Career and technical education (CTE) has changed a lot from the “old vocational education” that many of us know from our school days. For the better part of this century, States and local communities have worked steadily to build high-quality CTE programs that are academically rigorous and aligned with labor market demands. The whole idea of the artificial separation between academic and technical pathways is passé. Most professions and careers in the 2016 and future economies require strong academic foundation skills, considerable technical knowledge and skills, and well-developed employability skills and attributes. There is nothing about CTE today that is not rigorous, relevant, and worth it.
This is a cross-posted announcement from the Department of Labor.
DOL announces $25 million available for partnerships that improve access to education and training and quality, affordable child care for parents looking to expand their skills.
These grants reflect the Obama administration’s commitment to support working families and fuel policies aligned with 21st Century workforce realities.
To help parents obtain affordable, quality child care necessary to pursue education and training opportunities leading to good jobs in growing industries, the U.S. Department of Labor today on December 17 the availability of up to $25 million in grants through the Strengthening Working Families Initiative.
The grants will support public-private partnerships that bridge gaps between local workforce development and child-care systems. In addition to addressing these systemic barriers, funded programs will enable parents to access training and customized supportive services needed for IT, health care, advanced manufacturing jobs, and others. All participants in grant funded programs must be custodial parents, legal guardians, foster parents, or others standing in loco parentis with at least one dependent. Up to 25 percent of the grantees total budget may be used to provide quality, affordable care and other services to support their participation in training.
“For too many working parents, access to quality, affordable child care remains a persistent barrier to getting the training and education they need to move forward on a stronger, more sustainable career path,” said U.S. Secretary of Labor Thomas E. Perez. “Our economy works best when we field a full team. That means doing everything we can to provide flexible training options and streamlined services that can help everyone in America realize their dreams.”
Grants up to $4 million will be awarded to partnerships that include the public workforce system, education and training providers, business entities, and local child-care or human-service providers. In addition, all partnerships must include at least three employers. Grantees will also be required to secure an amount equal to at least 25 percent of the total requested funds through outside leveraged resources.
The department will award grants in spring 2016 with program activities beginning in July 2016. For additional information and to apply, read the full funding opportunity announcement online at Grants.gov.
This announcement is cross-posted from the IES NewsFlash of 12/08/2015.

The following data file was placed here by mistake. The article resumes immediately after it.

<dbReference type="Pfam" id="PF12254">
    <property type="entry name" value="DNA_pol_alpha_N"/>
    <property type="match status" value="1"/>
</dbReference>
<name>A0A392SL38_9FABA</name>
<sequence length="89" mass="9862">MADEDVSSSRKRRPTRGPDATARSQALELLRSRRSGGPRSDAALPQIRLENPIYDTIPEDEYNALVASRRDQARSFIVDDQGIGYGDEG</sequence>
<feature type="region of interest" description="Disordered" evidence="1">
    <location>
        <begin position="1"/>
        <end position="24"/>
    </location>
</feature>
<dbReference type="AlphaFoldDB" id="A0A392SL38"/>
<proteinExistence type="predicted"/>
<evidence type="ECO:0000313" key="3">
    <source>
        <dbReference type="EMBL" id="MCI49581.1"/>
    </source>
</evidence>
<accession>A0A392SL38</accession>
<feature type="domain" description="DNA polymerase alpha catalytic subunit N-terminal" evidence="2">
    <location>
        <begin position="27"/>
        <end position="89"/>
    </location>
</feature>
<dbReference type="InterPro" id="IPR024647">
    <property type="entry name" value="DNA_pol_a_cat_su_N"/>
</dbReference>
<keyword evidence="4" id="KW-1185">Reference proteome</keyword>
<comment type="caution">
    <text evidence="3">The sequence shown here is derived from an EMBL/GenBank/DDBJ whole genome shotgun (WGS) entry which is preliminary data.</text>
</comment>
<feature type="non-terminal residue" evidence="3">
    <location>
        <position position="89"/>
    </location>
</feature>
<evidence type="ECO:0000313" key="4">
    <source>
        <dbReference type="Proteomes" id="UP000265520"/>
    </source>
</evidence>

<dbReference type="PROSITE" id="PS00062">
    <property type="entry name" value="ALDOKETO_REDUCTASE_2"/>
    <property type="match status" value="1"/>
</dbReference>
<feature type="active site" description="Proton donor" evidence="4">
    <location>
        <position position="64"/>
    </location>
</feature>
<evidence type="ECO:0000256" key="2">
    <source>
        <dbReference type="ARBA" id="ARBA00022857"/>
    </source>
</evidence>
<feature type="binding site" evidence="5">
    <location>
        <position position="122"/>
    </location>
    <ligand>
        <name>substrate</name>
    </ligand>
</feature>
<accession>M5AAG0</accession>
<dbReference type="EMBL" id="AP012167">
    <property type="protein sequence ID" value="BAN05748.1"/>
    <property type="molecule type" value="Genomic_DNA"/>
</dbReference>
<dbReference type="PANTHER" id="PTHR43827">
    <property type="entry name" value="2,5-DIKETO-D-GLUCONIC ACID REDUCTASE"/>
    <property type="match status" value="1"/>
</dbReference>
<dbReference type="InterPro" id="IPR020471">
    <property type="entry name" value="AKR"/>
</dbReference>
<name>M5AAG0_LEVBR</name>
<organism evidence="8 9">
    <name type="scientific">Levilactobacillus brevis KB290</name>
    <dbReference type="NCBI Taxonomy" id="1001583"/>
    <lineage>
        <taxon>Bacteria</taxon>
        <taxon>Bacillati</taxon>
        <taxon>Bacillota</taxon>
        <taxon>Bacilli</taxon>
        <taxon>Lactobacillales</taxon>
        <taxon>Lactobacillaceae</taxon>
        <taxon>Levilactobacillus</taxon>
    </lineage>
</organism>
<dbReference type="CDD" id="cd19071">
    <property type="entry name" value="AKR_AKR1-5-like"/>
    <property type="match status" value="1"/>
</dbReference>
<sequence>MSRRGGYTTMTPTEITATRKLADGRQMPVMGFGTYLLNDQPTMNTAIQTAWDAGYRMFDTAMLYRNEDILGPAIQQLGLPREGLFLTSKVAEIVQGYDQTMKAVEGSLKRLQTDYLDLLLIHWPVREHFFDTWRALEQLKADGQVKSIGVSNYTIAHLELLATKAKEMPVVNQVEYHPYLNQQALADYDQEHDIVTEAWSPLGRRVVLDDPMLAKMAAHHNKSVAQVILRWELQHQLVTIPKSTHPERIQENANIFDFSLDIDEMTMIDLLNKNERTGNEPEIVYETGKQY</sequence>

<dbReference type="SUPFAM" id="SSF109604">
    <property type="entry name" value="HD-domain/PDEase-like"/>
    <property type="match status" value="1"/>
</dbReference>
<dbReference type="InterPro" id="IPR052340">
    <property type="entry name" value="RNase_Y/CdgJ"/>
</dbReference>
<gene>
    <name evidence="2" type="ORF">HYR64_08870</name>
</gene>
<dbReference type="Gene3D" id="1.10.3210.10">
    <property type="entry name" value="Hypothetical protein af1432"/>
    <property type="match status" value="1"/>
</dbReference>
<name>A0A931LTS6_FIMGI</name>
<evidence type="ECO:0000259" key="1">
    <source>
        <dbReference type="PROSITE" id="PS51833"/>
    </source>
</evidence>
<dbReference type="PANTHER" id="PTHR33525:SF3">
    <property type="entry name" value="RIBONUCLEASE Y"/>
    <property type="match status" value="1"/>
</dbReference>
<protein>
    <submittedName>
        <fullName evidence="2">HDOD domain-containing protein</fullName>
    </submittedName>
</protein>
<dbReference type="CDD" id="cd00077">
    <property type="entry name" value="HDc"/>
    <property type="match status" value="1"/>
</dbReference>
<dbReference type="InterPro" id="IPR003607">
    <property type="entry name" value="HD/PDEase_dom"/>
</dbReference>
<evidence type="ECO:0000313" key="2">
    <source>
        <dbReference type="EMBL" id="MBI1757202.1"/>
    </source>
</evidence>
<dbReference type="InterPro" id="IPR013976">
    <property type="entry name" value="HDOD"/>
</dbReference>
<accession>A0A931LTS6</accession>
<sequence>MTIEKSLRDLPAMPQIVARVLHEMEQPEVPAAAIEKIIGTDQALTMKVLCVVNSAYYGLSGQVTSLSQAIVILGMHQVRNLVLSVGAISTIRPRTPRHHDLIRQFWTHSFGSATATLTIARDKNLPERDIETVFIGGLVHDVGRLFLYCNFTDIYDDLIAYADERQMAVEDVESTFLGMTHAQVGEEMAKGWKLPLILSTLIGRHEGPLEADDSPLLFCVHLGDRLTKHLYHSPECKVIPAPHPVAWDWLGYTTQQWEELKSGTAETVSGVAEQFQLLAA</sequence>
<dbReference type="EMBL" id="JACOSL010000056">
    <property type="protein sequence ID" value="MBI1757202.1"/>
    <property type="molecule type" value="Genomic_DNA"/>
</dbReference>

ED/IES SBIR Fiscal Year 2016 Program Solicitation is Now Open
Through its annual competition, the Small Business Innovation Research program at the Department of Education’s Institute of Education Sciences provides funding to firms and partners for the research and development, and evaluation of commercially viable education technology products.
On December 7, 2015, ED/IES SBIR released its Fiscal Year 2016 solicitation:
• Fiscal Year 2015 “Phase I” Solicitation: Solicitation #ED-IES-16-R-0003, is a request for Phase I proposals for awards up to $150,000 for 6-months. These proposals are for the development of prototypes of education technology products to improve relevant student, teacher, or administrator outcomes in education and special education settings.
To access to the Phase I solicitation on the FBO.gov website, click here.
The submission deadline for all Phase I proposals is January 21, 2016, at 2 P.M. EST.
Please Note: ED/IES SBIR is not offering a Fast-Track (Phase I & II) program solicitation in FY 2016.
For more information about the Institute’s SBIR program, visit the program website here.
The Workforce Innovation Fund (WIF), launched in 2011, supports service delivery innovation at the systems level and promotes long-term improvements in the performance of the public workforce system, including strengthening evidence based program strategies through evaluation and the scaling of best practices. The 2015 WIF application heavily encourages workforce agencies to team up with at least two of the Workforce Innovation and Opportunity Act (WIOA) core program partners from among Wagner-Peyser Employment Service; the Adult Education and Family Literacy Act Program; and the Vocational Rehabilitation Program authorized under Title I of the Rehabilitation Act of 1973. Colleagues in the federally funded adult education community should consider leveraging this application to their benefit, including developing stronger and lasting partnerships with workforce investment boards (WIBs).
Earlier this month, the Department of Labor announced the availability of $34 million for the third round of grants that will support 6-8 grantees in the amounts of $3 to $6 million with the goal of coordinating and aligning resources across the federal government and with state and local partners. Interested parties should pursue one of the following strategies: